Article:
It’s almost like Massachusetts has too many biotechs.
The industry is hotter than ever, with companies routinely raising millions of dollars in venture capital, startups blooming on a weekly basis, and developers planning more lab space seemingly by the day. But the pipeline of qualified workers to fill all of the added jobs can’t keep up with the burgeoning demand.
The market for biotech talent in Massachusetts has long been robust, but lately the crunch has turned critical. That’s causing some in the industry to worry that it will not only inhibit growth, but also affect the quality of work as key positions become harder to fill and lower-level workers jump from company to company in search of a better compensation package.
Hiring “is definitely more competitive than it was a few years ago, there’s just no question about it,” said Michael Gilman, chief executive of Waltham-based Arrakis Therapeutics, which more than doubled its staff during the pandemic.
The surplus of startups reflects investors’ desire to pour more money into the world’s leading biotech hub. But with every new company that comes out of stealth mode or a mega-funding round that comes with mega-hiring goals, the people problem has gotten worse.
According to the latest report from industry association MassBio, nearly 85,000 people work in the state’s life sciences sector, up 55 percent from 2008.
Most of the hiring is happening in Cambridge, where companies posted more than 2,630 biotech job listings on Indeed.com from July through mid-January, according to Biotech Networks, which tracks employment.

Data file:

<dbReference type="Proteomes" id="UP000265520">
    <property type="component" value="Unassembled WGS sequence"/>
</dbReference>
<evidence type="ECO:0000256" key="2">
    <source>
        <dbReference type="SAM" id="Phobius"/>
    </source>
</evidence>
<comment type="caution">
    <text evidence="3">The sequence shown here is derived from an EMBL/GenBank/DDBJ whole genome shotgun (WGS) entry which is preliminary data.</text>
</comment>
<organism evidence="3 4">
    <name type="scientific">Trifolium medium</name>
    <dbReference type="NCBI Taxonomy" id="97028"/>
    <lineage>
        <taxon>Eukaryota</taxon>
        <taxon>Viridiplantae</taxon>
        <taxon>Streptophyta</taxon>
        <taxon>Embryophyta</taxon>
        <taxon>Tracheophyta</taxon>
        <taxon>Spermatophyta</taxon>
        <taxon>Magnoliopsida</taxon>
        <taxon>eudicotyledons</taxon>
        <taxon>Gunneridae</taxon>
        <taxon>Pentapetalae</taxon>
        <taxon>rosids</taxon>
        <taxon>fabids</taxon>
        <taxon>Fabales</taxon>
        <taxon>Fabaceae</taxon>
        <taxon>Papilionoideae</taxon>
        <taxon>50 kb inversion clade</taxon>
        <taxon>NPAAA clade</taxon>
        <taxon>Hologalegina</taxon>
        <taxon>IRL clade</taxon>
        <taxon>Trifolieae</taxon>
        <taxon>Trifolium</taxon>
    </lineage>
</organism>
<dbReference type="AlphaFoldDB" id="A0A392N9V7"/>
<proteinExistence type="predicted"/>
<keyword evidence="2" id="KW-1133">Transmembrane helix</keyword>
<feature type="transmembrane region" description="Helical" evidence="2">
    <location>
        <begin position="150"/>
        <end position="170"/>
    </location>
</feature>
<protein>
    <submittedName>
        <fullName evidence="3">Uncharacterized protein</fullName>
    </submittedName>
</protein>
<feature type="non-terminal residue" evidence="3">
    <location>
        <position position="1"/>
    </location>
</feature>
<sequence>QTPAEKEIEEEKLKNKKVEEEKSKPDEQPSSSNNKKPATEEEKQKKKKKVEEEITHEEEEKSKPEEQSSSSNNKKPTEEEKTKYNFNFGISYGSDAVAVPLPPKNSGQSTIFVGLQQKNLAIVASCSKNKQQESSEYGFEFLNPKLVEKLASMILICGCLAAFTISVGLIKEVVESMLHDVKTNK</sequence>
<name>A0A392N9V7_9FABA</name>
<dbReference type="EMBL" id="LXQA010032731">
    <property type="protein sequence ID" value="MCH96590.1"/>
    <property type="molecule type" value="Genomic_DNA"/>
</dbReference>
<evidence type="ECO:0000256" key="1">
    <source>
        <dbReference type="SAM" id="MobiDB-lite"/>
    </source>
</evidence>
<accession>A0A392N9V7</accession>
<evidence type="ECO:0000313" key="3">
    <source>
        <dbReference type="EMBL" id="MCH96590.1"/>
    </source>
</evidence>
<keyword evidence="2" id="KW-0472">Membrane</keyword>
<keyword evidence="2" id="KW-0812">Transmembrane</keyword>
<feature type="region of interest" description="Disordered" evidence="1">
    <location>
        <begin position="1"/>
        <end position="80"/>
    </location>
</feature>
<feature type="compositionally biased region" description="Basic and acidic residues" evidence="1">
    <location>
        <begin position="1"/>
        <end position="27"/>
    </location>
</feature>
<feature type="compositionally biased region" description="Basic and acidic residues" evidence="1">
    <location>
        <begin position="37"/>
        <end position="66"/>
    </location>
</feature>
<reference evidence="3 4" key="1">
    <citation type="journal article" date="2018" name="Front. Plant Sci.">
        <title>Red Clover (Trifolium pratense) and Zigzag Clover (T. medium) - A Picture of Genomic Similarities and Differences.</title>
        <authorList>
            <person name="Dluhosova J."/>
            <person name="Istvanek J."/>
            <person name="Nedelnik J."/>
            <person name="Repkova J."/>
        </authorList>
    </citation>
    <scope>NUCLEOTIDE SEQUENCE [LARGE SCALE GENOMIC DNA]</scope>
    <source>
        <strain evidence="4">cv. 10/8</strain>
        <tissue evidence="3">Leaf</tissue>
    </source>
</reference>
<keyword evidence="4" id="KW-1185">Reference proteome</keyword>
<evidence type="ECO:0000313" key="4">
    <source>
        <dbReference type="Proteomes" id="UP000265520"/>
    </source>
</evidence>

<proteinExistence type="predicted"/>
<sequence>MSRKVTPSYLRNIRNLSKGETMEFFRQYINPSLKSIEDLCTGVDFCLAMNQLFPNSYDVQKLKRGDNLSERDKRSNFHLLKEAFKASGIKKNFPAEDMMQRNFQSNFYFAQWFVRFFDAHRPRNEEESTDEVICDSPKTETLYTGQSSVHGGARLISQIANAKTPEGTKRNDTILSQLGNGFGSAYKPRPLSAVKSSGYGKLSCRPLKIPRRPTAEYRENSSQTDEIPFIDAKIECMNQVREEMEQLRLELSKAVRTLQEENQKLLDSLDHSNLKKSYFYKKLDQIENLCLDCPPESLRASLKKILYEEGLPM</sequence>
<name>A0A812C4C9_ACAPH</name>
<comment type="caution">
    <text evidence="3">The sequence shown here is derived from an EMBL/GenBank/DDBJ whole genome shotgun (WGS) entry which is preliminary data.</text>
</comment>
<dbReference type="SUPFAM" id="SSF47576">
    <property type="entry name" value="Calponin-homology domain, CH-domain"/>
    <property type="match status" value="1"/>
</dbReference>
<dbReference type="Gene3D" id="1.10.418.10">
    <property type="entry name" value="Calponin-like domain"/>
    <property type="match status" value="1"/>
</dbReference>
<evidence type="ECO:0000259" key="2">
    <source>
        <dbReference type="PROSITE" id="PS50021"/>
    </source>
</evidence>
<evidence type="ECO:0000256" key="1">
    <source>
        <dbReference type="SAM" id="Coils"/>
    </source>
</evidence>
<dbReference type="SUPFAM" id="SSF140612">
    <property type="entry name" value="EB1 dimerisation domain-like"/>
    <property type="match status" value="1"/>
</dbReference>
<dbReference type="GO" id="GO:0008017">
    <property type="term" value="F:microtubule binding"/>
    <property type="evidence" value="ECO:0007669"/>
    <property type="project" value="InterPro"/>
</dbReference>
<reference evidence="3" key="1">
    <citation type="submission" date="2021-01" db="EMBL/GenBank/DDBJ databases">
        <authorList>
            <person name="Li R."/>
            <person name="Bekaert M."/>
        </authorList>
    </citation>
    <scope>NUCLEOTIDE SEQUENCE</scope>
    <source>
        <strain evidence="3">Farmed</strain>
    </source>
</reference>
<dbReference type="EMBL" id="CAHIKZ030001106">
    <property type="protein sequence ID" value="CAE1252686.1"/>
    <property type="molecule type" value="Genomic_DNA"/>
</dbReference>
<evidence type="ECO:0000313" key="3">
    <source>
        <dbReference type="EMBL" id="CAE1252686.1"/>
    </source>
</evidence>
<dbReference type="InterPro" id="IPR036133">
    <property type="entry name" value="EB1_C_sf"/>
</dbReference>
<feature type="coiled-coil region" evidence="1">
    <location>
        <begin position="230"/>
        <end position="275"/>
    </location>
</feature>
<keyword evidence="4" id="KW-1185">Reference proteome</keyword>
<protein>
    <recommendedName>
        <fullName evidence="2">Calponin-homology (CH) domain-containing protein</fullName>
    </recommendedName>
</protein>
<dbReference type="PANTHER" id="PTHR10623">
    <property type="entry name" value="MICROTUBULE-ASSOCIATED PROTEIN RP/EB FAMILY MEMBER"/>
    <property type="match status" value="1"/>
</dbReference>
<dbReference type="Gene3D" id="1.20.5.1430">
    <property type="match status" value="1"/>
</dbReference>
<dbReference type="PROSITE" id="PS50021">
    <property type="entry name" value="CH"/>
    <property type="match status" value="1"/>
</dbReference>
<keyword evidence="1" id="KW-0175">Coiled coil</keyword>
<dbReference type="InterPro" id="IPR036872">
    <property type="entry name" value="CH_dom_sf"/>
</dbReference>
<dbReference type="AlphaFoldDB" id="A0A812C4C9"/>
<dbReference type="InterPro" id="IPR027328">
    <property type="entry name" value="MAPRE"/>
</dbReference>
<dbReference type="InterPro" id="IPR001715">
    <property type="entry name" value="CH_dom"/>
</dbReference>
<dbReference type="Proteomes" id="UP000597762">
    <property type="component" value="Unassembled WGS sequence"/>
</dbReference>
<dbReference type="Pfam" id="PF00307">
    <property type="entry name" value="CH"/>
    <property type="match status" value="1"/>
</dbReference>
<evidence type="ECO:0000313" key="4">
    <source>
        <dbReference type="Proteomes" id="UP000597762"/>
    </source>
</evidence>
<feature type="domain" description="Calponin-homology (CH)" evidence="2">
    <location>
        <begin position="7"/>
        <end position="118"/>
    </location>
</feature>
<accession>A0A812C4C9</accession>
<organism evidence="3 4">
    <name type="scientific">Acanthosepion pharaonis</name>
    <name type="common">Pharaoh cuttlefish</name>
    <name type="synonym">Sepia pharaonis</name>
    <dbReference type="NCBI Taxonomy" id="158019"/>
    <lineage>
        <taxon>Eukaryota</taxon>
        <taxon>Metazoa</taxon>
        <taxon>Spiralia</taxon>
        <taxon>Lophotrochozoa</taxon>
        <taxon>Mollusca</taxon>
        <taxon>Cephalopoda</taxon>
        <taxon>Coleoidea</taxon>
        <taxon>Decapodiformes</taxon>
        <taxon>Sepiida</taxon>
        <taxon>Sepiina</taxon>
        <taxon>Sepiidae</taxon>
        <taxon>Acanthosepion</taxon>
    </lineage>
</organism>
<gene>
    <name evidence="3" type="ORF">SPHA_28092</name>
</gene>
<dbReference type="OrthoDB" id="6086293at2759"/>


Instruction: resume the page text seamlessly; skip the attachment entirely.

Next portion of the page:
Large companies, such as Vertex Pharmaceuticals and Takeda Pharmaceutical, as well as Moderna Therapeutics and its venture capital backer Flagship Pioneering, were seeking the most workers during that period.
“You can’t walk two blocks around Kendall Square without receiving a job offer,” said Jeanne Gray, chief people officer at Relay Therapeutics in Cambridge, only half-kiddingly. “I get the sense that a lot of candidates know the market is hot.”
Employee turnover is on the rise, too. About 16.5 percent of life sciences employees in Massachusetts voluntarily quit their jobs last year, a recent survey from research firm Radford found, up from 13 percent in 2018. Both figures are high enough to affect a company’s effort to grow.
Naturally, one way to recruit and retain people is to keep paying them more.
According to the Bureau of Labor Statistics, the average salary in Massachusetts for chemists and scientists was about $100,000 in May 2020. But biotechs are finding that historical data and closely watched benchmark surveys from Radford quickly become outdated.
“One of my companies realized they had fallen behind in some positions by more than 10 percent,” said Tony Mullin, a biotech human resources executive. “They offered $130,000 and were losing candidates because they were getting $145,000 or $150,000 from other companies.”
Executives said some firms seem to be aggressively outbidding each other for candidates, though most agreed it isn’t a sound strategy.
“That’s not a sustainable game to be in, upping the ante all the time,” said Diego Miralles, chief executive of Flagship-backed Laronde, which came out of stealth mode last May and raised $440 million three months later. “Candidates definitely get offers that are higher than ours. Some we can’t match.”
There’s also a sense that employees are easily swayed by “title inflation,” a phenomenon that occurs when people climb the corporate ladder faster by bouncing around.
”There’s a short-term satisfaction with getting a bigger title,” said Daphne Karydas, chief financial and operating officer of Flare. “But then along with it comes expectations of doing a certain role.”
Beyond compensation, biotech firms are also paying close attention to perks and benefits. It’s not uncommon for companies to have ping-pong tables in their offices or to provide catered lunches Silicon Valley-style.